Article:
Another reinvention of Euripides’ “The Trojan Women,” set in the maternity ward of a postwar women’s prison.

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Euripides was a notorious bummer.

From what scholars have been able to cobble together, the ancient Greek playwright trained as a child boxer, left athletics to become a writer, had a couple of disastrous marriages, then grew a long beard and holed up in a cave by the ocean where he mostly read, wrote, stared at the sea, declined invitations to parties and was publicly mocked by comic playwrights (like Aristophanes) for being so glum.

But, centuries after his death, theater’s great party-pooper keeps getting dragged back into the spotlight.

Theater review

‘The Trojan Women’

by Caroline Bird. Through Jan 29. A Civic Rep production at The Slate Theater, 815 Seattle Blvd. S., Seattle; $20-$30 (800-838-3006 or civicrep.org).

Contemporary writers around the world, for example, can’t get enough of “The Trojan Women,” Euripides’ 415 B.C. play about women being divvied up as slaves for Greek warriors who’d killed their Trojan husbands and brothers. New interpretations and adaptations have been launched by Jean-Paul Sartre (France), Hanoch Levin (Israel), Femi Osofisan (Nigeria), Sergio Véjar (Mexico), Charles Mee (U.S.) and now Caroline Bird (U.K.).

A new staging of Bird’s 2012 version, by the fledgling Seattle company Civic Rep, is a claustrophobic experience, set in the maternity ward of a post-Trojan War women’s prison.

The seating is tight — the Slate Theater is tucked inside a decommissioned immigration building that used to house a prison of its own — and fluorescent lights flicker and buzz overhead. The pregnant Chorus (Shermona Mitchell) watches along with us as barefoot Queen Hecuba (L. Zane Jones) paces, speechifies furiously and drinks compulsively from a water cooler, crunching the little wax-paper cups and throwing them in a growing heap on the floor.

“What will I be now?” Hecuba rages. “Somebody’s servant. Sewing the names of my enemy’s children into their school shirts, arranging oven chips on a baking tray, a slave to the Greeks who massacred my people.”

The queen describes the glory she once enjoyed (“there was never a single hobo sleeping on our beaches”) before the Chorus wryly responds: “I don’t think we’re from the same area.”

The fact that Hecuba is played by an older white woman and the chained Chorus is played by a younger African-American woman lends that exchange — and the entire production — an extra chill. As Hecuba, Jones expertly flaps between the rage of someone who’s earned her pain (she’s seen a lot of death) and the rage of an aristocrat who’s been demoted. She earns our sympathy then tosses it away like one of her water cups while Mitchell, as the Chorus, groans with the depth of a poem.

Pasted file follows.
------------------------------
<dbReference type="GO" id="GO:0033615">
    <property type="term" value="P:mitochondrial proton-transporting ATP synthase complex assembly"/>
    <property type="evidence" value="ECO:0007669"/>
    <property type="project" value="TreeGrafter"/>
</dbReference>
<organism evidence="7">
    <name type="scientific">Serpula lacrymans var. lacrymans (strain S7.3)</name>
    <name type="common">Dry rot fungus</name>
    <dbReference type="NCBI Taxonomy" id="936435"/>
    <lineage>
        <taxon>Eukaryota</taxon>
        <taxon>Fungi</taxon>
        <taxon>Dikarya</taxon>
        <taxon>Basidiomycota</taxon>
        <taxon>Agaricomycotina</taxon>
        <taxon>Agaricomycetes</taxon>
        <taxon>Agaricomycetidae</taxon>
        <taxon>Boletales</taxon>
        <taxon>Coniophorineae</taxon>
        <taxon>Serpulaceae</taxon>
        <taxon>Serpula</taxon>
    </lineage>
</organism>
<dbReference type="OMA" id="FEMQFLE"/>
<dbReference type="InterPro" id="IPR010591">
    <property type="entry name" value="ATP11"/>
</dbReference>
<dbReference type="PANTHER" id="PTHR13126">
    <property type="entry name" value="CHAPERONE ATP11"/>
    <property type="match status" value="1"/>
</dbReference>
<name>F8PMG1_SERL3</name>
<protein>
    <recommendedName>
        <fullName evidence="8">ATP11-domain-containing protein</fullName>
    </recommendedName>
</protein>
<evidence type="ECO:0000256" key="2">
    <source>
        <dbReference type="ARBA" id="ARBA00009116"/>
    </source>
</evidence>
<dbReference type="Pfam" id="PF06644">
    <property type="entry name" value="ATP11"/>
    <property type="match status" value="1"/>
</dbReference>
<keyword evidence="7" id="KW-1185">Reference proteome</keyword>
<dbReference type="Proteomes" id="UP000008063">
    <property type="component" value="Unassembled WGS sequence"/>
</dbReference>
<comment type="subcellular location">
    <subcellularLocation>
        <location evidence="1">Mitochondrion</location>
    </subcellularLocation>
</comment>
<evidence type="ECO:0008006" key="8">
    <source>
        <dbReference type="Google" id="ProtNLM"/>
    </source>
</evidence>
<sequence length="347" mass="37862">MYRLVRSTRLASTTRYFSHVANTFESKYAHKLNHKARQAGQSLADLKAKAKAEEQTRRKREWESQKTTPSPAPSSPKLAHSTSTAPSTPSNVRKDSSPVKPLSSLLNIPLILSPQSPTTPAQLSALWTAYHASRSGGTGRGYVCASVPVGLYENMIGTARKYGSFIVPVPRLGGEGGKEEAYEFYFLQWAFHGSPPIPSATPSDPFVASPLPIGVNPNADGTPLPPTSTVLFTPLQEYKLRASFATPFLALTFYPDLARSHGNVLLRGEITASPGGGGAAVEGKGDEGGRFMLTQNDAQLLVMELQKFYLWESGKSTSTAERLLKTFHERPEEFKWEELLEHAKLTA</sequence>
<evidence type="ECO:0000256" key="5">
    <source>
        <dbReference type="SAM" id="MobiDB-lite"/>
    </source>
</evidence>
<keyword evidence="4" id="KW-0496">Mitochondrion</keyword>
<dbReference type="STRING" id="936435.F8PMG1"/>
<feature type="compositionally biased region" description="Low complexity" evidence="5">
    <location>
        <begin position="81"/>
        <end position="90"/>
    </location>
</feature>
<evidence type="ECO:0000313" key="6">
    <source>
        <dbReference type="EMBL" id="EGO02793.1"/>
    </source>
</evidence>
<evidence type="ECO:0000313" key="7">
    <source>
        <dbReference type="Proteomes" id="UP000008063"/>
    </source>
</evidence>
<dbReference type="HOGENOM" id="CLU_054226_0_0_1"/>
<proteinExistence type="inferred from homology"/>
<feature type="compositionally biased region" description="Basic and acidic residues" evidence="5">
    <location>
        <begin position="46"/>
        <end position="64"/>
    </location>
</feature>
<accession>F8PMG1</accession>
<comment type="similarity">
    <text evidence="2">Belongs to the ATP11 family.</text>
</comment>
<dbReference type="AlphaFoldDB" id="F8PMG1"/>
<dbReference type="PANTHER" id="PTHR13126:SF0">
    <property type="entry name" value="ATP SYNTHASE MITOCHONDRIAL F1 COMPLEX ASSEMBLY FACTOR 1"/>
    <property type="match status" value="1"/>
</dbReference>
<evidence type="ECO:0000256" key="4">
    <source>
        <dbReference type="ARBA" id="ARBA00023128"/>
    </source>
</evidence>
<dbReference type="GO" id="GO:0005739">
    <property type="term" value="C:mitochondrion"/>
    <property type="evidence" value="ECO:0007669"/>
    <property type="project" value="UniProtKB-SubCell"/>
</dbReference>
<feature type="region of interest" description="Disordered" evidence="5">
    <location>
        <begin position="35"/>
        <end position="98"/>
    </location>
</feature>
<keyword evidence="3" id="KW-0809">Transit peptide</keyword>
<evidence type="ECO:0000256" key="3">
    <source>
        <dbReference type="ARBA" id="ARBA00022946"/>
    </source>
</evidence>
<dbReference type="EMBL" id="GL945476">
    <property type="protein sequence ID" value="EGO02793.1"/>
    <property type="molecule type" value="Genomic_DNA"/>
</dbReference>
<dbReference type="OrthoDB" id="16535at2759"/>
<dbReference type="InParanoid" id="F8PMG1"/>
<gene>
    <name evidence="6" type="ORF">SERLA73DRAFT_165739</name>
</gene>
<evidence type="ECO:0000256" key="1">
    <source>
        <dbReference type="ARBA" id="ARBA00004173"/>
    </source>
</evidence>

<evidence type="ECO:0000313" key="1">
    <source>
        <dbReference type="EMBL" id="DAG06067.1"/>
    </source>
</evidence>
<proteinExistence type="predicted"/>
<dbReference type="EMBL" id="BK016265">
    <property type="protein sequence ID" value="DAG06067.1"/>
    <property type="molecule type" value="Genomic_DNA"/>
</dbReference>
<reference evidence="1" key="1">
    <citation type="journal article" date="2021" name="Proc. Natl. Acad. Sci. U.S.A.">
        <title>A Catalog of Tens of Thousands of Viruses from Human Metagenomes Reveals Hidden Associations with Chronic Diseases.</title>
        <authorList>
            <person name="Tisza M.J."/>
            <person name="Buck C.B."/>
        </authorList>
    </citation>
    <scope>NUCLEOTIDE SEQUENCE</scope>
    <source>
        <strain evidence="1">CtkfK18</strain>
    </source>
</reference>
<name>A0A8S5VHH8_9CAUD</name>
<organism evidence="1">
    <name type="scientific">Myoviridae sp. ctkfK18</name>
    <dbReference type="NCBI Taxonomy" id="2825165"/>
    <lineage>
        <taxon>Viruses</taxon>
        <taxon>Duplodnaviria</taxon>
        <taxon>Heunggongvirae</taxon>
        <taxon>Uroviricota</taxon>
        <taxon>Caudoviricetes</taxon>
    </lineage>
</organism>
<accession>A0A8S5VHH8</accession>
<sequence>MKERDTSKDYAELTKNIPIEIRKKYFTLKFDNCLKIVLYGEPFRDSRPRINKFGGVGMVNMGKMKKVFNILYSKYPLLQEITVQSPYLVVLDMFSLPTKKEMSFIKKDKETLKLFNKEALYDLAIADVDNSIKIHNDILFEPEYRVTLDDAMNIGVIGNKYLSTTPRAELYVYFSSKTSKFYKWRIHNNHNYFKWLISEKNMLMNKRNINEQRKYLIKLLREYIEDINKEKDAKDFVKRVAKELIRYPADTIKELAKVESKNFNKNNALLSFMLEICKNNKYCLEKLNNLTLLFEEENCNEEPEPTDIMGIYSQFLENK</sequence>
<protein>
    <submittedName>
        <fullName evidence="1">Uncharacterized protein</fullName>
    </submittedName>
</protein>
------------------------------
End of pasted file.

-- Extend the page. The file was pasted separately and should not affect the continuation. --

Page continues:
“For me, Troy was a painful place,” the Chorus says toward the end of the play — while in labor with her first child. “I never felt safe at night but the buildings rose up like beacons and if you were struggling, if you were poor, it was never Troy’s fault.”

The central tension of Bird’s “Women” is how the queen and the plebeian, locked up together, negotiate the gap between their different shades of grief. Meanwhile, their merry jailer Talthybius (Richard Sloniker) marches in and out with the smug grin of any prison guard who’s trying to pretend he’s doing his captives a favor.

After Hecuba recites the grisly details of what happened to her son’s body after Achilles killed him (he was dragged around Troy behind his own car), Talthybius wafts into the room. “Good afternoon ladies!” he chirps. “I hope you’re hungry because I have brought you saaaandwiches! … Cutlery is forbidden so you’ll have to eat them with your hands, but then that’s how sandwiches are eaten anyway isn’t it? Everyone’s happy!”

Everyone is not happy.

Despite its grim undercurrent, Civic Rep’s “Trojan Women” finds eddies of gallows humor — especially in three gorgeously mercurial performances by Robin Jones as the characters Cassandra (the madwoman cursed with prophecies that nobody believes), Andromache (Hecuba’s fastidious daughter-in-law whose son is slated for sacrifice by the Greeks) and Helen (played here as a repulsively preening woman who’ll jump into whoever’s bed seems most politically convenient). Jones’ characters get whisked in and out of the room by the jailer, and she delivers shrewd and sinewy performances of three characters trying to grapple with their places in a new world order.

This “Trojan Women” is a concise and sharp swipe at Euripides’ continuously popular tragedy, and helps explain why we can’t leave it alone. This production is like a peek into a fetid little bunker that “Apocalypse Now” didn’t take the time to explore.